- Table of contents
- Qualcomm based cellular data modems wih Linux
DISCLAIMER: No information here is officially provided by Qualcomm, Quectel or other modem manufacturers. It is the result of independent third-party research and should be taken with a a grain of salt
Qualcomm based cellular data modems wih Linux¶
Please help us to grow this resource for the benefit of the general public.
It is a shame that Qualcomm doesn't disclose proper documentation for their products to the general public. There are many possible applications and use cases which are possible once more information about those devices is publicly available. Having the power of running customer/user-specific programs inside the Linux in the modem is very powerful, and can for example eliminate the use of a dedicated external processor in many M2M/IoT applications.
An overview of Qualcomm Gobi Modems and their specs can be found at https://www.qualcomm.com/media/documents/files/gobi-product-specs.pdf
From that table, we suspect that all cellular modem chips that have a "Cortex A5" application processor are candidates for the Qualcomm Linux based modems.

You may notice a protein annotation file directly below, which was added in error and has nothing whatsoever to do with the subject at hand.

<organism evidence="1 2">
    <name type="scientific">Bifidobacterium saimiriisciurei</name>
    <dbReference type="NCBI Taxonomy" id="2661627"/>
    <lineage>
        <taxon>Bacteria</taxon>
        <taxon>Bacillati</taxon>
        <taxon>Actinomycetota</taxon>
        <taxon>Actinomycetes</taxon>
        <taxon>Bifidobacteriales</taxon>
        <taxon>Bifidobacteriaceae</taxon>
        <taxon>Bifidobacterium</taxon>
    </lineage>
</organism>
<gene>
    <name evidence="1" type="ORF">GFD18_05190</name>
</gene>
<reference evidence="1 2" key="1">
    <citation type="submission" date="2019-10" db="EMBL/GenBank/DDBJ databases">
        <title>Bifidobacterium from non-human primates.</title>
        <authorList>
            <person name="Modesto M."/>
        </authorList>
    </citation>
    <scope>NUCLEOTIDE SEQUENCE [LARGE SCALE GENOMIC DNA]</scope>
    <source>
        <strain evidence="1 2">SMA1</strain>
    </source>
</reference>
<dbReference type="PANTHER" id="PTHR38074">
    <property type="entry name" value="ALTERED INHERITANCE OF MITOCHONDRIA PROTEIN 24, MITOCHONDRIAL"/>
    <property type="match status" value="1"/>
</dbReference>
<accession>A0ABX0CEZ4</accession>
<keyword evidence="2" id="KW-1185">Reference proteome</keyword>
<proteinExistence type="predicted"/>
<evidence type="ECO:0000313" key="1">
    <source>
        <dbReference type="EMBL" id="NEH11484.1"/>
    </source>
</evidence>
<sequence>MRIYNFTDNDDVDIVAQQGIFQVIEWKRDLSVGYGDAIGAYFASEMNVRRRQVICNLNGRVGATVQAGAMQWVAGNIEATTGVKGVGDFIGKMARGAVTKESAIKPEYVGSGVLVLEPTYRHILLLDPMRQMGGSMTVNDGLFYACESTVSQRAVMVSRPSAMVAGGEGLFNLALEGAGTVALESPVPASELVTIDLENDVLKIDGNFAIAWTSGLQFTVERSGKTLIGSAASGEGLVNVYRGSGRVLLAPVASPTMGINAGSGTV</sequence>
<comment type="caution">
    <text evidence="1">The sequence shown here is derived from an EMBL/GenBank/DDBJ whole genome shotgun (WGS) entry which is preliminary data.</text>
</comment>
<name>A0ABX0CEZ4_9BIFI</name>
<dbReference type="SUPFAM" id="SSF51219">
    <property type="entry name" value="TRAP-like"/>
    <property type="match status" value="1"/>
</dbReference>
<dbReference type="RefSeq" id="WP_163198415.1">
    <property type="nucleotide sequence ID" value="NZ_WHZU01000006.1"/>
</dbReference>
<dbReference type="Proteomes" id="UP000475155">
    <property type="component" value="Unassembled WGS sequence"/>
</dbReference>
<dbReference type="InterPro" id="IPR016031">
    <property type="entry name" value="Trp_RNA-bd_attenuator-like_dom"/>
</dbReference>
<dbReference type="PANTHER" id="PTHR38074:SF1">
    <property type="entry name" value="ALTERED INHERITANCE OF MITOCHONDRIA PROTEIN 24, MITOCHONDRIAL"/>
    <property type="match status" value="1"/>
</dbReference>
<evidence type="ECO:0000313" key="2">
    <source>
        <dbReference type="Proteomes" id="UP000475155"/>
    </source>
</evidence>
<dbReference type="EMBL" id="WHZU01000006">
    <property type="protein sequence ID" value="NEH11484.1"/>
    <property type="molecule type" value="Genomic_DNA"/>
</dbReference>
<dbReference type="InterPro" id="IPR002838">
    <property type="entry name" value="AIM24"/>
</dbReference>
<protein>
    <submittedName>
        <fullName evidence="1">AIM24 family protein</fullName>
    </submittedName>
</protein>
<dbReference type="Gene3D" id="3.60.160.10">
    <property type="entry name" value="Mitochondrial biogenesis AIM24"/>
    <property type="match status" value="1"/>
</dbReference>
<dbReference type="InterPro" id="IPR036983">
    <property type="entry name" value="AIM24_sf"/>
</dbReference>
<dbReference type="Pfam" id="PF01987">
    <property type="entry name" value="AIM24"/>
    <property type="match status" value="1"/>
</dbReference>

Please see the below auto-generated hierarchical index of wiki pages:
- Gobi modems
- Option Icon2 stick
- Qualcomm Linux
- Sierra Wireless Modems
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You can manage your subscription at https://lists.osmocom.org/mailman/listinfo/qc-linux-modems
33C3 Talk by Holger Freyther and Harald Welte¶At 33C3:"http://events.ccc.de/congress/2016", Holger and Harald first publicly presented about this project.
- Video Recording: https://media.ccc.de/v/33c3-8151-dissecting_modern_3g_4g_cellular_modems
- Slides (PDF): https://fahrplan.events.ccc.de/congress/2016/Fahrplan/system/event_attachments/attachments/000/003/151/original/Dissecting_modern_%283G_4G%29_cellular_modems.pdf
- Slides (HTML): http://git.gnumonks.org/laforge-slides/plain/2016/cellular_modems_33c3/33c3-modems.html
All information here is based on publicly found documents on the internet as well as studying the source code released by Qualcomm, Quectel and others as well as bits of reverse engineering on the devices themselves. We commit to legal forms of reverse engineering, such as running software in emulators, using tracing and debugging facilities.